10 Jun 2019
Beirut, Lebanon
Sustainable Textiles & Clothing

Aya Hoteit established CIVVIES, an eco-friendly Lebanese clothing label, to join the growing struggle against wasteful shopping habits in the Middle East. “There is a lot of ignorance in the region about sustainable fashion,” said Hoteit.

CIVVIES offers an experimental range of hand-printed designs made from organic and recycled materials, with an eco-conscious production strategy to match. Ever-ambitious, Hoteit is bringing sustainable fashion to a broader market by reducing the industry’s typically high costs for consumers. “I want to make CIVVIES an affordable clothing alternative,” she said.

Hoteit gravitated towards her vocation during her engineering studies, as her background in sustainable product design morphed into tackling the environmental damage wrought by “fast fashion” trends. From 2016, she developed a business model aimed at minimizing the carbon impact of transporting supplies, reducing waste from the label’s manufacturing, and paying her staff fair wages.

The result is CIVVIES, which generated no shortage of buzz in Beirut’s fashion circles with its October 2018 launch. Already, CIVVIES’ innovative designs have entered the wardrobes of social media influencers and other Beiruti trendsetters.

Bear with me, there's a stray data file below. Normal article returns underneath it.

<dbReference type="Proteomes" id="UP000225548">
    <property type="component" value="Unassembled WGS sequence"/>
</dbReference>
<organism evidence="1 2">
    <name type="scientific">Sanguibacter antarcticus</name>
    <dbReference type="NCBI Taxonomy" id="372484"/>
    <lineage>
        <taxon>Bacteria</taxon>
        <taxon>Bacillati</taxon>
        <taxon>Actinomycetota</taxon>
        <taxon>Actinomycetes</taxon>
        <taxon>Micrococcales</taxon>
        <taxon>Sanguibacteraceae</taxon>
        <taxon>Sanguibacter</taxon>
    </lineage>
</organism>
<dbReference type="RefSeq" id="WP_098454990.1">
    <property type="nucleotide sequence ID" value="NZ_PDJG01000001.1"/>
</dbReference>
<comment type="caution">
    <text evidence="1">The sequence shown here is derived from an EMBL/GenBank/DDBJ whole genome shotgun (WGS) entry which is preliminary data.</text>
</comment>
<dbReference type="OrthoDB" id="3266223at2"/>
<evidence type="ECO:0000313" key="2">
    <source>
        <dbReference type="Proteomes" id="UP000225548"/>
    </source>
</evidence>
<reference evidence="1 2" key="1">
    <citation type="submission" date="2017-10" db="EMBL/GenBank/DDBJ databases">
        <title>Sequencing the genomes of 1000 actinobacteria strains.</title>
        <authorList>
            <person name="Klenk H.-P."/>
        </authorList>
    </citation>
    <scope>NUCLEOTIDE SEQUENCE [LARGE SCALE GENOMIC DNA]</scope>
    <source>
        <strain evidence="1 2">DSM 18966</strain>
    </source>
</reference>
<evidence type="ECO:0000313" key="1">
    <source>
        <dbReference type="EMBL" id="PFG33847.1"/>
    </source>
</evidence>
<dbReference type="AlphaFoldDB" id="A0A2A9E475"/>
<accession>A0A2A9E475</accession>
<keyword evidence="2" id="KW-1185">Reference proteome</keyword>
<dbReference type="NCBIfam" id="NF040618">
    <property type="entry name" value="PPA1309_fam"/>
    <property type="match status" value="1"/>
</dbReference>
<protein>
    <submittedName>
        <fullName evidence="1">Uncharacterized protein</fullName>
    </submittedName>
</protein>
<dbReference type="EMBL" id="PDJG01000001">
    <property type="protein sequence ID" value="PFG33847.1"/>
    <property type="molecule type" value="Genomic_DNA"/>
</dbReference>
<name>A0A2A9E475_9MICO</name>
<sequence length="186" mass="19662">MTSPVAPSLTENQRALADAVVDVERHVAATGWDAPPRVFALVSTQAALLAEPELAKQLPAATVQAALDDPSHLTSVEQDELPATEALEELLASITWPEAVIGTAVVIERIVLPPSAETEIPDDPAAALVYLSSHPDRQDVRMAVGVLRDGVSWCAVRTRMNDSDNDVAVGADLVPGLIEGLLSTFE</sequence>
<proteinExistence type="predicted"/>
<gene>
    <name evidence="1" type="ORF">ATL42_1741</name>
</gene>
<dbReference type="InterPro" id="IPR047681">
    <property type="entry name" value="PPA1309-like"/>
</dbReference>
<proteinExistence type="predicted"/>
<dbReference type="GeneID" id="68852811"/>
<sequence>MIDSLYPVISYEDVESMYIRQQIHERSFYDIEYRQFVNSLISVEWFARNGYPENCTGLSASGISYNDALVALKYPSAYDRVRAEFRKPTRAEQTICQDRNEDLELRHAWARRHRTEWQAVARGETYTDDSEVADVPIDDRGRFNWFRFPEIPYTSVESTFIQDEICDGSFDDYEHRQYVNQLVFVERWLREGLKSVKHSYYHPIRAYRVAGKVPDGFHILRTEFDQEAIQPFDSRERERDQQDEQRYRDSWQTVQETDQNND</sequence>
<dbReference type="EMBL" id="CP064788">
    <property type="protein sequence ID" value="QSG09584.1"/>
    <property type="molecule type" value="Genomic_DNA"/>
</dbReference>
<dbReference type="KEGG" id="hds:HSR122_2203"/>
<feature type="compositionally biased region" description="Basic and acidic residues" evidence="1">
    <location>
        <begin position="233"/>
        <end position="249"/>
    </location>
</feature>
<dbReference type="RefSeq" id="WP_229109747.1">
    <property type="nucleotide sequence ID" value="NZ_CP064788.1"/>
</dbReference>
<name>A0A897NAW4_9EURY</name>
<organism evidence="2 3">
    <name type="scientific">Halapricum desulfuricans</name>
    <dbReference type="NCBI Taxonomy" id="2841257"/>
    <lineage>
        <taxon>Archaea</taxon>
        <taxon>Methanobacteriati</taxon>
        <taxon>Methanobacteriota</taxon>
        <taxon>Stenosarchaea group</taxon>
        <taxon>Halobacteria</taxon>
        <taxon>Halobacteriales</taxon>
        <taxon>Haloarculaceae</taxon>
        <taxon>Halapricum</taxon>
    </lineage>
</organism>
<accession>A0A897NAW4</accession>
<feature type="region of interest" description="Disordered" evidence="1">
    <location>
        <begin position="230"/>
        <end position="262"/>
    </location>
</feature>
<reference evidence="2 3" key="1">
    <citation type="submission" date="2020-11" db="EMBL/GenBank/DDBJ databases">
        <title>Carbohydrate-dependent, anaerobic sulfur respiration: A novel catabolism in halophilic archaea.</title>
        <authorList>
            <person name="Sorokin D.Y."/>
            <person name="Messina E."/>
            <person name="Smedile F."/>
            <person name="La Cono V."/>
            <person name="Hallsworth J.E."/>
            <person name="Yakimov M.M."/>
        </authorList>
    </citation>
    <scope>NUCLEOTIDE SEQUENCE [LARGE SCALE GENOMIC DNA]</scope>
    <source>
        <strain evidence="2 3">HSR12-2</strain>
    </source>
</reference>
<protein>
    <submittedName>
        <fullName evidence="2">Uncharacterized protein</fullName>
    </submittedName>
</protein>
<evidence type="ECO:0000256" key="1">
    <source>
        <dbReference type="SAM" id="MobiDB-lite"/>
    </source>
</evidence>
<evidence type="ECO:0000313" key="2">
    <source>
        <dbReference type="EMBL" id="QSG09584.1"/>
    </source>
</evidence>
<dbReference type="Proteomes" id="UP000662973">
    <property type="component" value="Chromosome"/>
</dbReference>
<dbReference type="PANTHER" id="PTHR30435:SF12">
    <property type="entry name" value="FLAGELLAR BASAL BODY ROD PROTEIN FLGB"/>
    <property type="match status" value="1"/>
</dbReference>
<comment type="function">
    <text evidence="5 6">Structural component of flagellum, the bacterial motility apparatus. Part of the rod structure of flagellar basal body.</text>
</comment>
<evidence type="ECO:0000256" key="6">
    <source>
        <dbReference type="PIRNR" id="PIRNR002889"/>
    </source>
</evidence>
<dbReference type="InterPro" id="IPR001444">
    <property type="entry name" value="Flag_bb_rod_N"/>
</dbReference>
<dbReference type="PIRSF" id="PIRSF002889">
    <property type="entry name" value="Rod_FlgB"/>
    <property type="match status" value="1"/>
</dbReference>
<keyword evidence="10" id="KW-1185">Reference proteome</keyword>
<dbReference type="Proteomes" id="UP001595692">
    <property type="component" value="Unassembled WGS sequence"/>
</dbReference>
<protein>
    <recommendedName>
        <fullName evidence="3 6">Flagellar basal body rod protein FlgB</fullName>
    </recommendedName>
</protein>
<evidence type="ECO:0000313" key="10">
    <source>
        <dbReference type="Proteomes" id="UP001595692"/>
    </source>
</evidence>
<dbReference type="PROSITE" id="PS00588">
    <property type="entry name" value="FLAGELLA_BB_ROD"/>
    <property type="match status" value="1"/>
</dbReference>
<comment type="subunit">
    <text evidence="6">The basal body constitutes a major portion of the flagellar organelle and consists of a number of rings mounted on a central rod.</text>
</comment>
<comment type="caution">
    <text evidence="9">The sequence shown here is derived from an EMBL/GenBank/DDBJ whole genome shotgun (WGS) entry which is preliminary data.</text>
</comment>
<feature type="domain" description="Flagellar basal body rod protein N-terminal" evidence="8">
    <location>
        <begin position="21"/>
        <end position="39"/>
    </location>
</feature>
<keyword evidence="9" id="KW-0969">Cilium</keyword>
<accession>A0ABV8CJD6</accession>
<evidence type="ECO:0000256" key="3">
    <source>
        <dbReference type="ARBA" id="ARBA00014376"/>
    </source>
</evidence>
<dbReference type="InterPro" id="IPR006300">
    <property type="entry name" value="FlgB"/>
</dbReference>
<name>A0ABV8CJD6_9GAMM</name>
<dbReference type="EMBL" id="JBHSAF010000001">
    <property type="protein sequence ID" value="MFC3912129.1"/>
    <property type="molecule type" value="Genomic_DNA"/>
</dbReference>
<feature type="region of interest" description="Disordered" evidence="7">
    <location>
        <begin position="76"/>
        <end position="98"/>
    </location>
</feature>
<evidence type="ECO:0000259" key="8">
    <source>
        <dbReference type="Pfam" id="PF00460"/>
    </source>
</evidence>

According to Hoteit, customers have responded enthusiastically to the uniqueness of CIVVIES garments, because each hand-printed design is a one-off. “We could not make the same design again,” she said, “even if we tried.”

For CIVVIES, the key challenge will be limiting production costs while also maintaining Hoteit’s firm commitment running the business with sustainable principles. “I do not want to ‘green wash’ in any way,” said Hoteit, referring to the practice of disingenuously marketing products as “sustainable.”

This mission of holistic sustainability impacts CIVVIES’ entire business model. Hoteit imports organic materials from nearby Turkey rather than China, reducing the carbon footprint of freight. Hoteit’s staff diligently sweeps the floor after CIVVIES’ tailors have finished for the day, salvaging scraps of fabric for future use. “I already have three bags of leftover material at my grandmother’s house,” Hoteit laughed.

CIVVIES has attracted funding from a local angel investor, with the remainder of its capital coming from Hoteit’s hip pocket. The label is moving towards financial self-sufficiency, but could use more investment to reach new markets through improved marketing.

Despite that, Hoteit believes that CIVVIES is on track to striking an enviable balance — appealing to high-end fashion types, while remaining affordable for the average consumer. Hoteit has shrugged off advice that she should focus on one demographic or the other.

“We want to attract those who want sustainable fashion, and also lure in those looking for something unique.”

 

Learn more about CIVVIES through Facebook, Instagram and Twitter.

Photos courtesy of CIVVIES

CIVVIES Sustainable Textiles & Clothing
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